Improved eyes which simplify assembly of the head and enhance the mechanical stability of the face can be achieved by adding heat fusible material such as polyamide in the shape of a disk. Such disks are placed on the rear piece of fabric in a position corresponding to the location of the eye. The front sheet then covers the heat fusible disk, and the disk is melted by heating the fabric with an iron. When the adhesive cools and sets, the front and rear pieces of fabric are held together at the eye region.

To form an inset feature, one then encircles each of the eyes between the rear sheet and the front sheet of fabric, with a relatively thick piece or cord of cotton, synthetic or other material. The ends of the cord are sewn together, and the area that the adhesive holds together traps the cord. The cord causes the front piece of fabric, which can stretch, to bulge, but the adhesive recesses the area inside the outline of the cord. The protrusion corresponds to the bony structure around the eye socket, and the inset structure corresponds to the eye itself.

Rather than employing unformed, soft stuffing material to fill the remaining spaces between the two face pieces, a batting module may be provided with a central cutout having space for the eyes, nose and any other features.

In still another embodiment, rather than laying out polyamide threads in a desired pattern, sheet polyamide can be used of the approximate size of the front and rear piece of fabric. The sheet of polyamide or other fuser material has cutouts where soft stuffing can be added. For example, a sheet of polyamide could have cutouts for the eyes, nose, mouth, cheeks, eyebrows, chin and any other part where there is to be filling added. With proper techniques, the sheet polyamide can be cut with very fine patterns so that eye details, for example, could be shown. The sheet polyamide is laid on the rear piece of material, the front piece of material is then laid over the sheet polyamide and the material is fused. After fusing, areas where there is no polyamide are filled with soft material.

BRIEF DESCRIPTION OF THE DRAWINGS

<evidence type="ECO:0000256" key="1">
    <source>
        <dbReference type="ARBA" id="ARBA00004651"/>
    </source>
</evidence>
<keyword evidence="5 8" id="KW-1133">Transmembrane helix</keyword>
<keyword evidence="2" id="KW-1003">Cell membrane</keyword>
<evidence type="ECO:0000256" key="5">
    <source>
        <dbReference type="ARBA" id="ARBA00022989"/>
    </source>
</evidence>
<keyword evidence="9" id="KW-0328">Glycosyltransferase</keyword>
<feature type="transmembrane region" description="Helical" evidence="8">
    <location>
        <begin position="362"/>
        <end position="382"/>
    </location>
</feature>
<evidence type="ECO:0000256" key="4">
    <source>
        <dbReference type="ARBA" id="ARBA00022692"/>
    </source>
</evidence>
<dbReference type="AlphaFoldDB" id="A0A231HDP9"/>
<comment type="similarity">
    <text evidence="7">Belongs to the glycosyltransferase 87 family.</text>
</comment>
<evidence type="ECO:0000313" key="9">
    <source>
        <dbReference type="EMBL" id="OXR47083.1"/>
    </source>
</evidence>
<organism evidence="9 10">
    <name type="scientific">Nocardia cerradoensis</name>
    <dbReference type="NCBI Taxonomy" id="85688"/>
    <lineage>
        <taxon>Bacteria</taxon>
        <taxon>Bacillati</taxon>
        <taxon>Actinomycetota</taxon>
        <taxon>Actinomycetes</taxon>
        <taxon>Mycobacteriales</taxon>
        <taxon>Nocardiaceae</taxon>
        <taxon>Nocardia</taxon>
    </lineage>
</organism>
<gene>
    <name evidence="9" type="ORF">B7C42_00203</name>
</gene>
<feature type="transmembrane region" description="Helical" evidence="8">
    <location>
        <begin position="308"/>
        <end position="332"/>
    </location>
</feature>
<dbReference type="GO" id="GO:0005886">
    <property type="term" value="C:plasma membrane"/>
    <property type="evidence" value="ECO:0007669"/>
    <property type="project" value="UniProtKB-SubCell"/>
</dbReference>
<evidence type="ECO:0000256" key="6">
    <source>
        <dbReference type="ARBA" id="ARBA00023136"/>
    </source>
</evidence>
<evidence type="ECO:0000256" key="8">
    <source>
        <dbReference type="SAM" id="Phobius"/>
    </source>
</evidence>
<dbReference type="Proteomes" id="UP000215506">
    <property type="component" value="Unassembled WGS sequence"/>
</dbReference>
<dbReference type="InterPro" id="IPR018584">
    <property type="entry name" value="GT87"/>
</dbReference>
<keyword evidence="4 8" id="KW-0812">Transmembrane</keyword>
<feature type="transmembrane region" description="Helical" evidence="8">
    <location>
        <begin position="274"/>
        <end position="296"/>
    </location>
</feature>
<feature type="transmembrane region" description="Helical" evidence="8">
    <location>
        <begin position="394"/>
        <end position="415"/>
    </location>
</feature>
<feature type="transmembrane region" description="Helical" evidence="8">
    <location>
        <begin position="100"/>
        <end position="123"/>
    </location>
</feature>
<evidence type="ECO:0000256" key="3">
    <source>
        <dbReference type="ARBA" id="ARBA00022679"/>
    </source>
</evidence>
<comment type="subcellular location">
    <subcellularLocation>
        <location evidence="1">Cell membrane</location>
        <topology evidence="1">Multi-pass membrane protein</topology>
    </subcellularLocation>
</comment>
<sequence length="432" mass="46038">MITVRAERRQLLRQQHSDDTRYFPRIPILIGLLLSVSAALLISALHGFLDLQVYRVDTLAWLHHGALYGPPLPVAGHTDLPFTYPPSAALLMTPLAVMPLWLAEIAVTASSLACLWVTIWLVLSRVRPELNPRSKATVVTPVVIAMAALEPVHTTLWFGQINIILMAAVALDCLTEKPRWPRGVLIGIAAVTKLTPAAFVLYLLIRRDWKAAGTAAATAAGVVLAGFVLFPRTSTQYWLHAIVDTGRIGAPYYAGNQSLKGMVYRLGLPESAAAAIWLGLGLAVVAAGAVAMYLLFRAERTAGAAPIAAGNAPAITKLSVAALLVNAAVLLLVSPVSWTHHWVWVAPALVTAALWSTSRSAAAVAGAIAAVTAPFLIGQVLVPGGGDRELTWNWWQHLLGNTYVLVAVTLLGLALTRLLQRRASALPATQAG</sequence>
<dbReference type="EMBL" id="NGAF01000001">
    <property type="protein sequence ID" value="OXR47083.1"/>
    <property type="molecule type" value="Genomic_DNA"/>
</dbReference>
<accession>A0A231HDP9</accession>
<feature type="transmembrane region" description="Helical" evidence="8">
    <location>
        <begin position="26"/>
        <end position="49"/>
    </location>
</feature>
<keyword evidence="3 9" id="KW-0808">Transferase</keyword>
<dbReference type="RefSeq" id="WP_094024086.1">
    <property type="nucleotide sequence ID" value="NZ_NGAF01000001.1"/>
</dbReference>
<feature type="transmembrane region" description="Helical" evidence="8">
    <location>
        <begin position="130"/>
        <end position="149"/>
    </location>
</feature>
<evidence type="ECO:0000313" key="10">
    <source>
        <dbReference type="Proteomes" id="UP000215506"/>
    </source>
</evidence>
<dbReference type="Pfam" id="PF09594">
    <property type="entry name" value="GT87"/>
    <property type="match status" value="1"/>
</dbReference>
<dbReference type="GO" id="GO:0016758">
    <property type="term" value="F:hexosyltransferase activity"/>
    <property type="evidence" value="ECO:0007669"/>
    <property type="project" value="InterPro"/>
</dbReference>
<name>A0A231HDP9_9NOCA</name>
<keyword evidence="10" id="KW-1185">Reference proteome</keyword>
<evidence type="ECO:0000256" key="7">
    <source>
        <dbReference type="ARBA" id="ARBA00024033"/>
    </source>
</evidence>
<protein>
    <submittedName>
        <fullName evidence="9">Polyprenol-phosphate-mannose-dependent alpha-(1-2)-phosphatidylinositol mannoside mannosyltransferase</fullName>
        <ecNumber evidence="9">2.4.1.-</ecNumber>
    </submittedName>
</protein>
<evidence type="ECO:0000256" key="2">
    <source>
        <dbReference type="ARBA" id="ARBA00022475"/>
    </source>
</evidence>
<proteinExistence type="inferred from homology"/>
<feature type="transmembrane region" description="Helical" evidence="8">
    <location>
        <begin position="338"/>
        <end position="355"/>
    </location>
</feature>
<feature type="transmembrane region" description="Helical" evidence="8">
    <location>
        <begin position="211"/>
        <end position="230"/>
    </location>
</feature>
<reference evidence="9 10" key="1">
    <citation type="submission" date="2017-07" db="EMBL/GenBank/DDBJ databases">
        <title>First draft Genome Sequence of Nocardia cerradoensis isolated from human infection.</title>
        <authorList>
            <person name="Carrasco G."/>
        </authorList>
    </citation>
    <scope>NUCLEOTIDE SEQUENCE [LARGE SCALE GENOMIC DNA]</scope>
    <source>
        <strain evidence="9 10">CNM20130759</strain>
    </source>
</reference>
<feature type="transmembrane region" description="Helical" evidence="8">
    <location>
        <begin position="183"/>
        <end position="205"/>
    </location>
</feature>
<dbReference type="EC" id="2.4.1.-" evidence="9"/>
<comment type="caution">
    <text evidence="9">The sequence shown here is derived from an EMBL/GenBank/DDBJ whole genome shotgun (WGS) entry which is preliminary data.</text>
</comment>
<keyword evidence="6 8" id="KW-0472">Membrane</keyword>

FIG. 1 is an exploded view of the front and rear pieces of fabric in one embodiment of the present invention with fuser thread used to form outlines of the mouth and nose.

FIG. 2 is a front view showing one embodiment of the present invention.

FIGS. 3 and 4 are both cross-sectional views taken through plane 3--3 in FIG. 2. Cavities formed by the fuser thread of the exemplary embodiment, which are empty in FIG. 3, are filled in FIG. 4.

FIG. 5 is a front view of the face in one embodiment of the present invention in which the nose and mouth features are filled and some filling is added to the forehead and chin.

FIG. 6 is a sectional view of the face of FIG. 5 taken through plane 6--6 in FIG. 5.

FIGS. 7 and 8 are side, sectional views of the head showing the two filled face pieces attached to the rear head piece. The entire head cavity is filled with soft material.

FIG. 8 is similar to FIG. 7 but shows how the eye locations are indented by long threads.

FIG. 9 is a front view showing an alternative method for forming the lips on the doll of the present invention.

FIG. 10 is a rear view showing the alternative method for forming the lips on the doll of the present invention.

FIG. 11 is a sectional view taken through plane 11--11 in FIG. 9 showing how the lips can be filled to protrude naturally.

FIG. 12 is a front, perspective view of a decorated doll made using the method of the present invention.

FIG. 13 is an exploded view of the front and rear pieces of fabric with fuser threads used to form outlines of the mouth and nose and the structures forming inset eyes in this invention.

FIGS. 14 and 15 are front views of the doll face of the alternative embodiment of the present invention. FIG. 14 shows the face with the parts to make the inset feature, and FIG. 15 only shows the adhesive disks.

FIGS. 16 and 17 are cross-sectional views of the doll face of this alternative embodiment of the present invention. FIG. 16 is taken through plane 16--16 in FIG. 15, and FIG. 17 is taken through plane 17--17 in FIG. 14.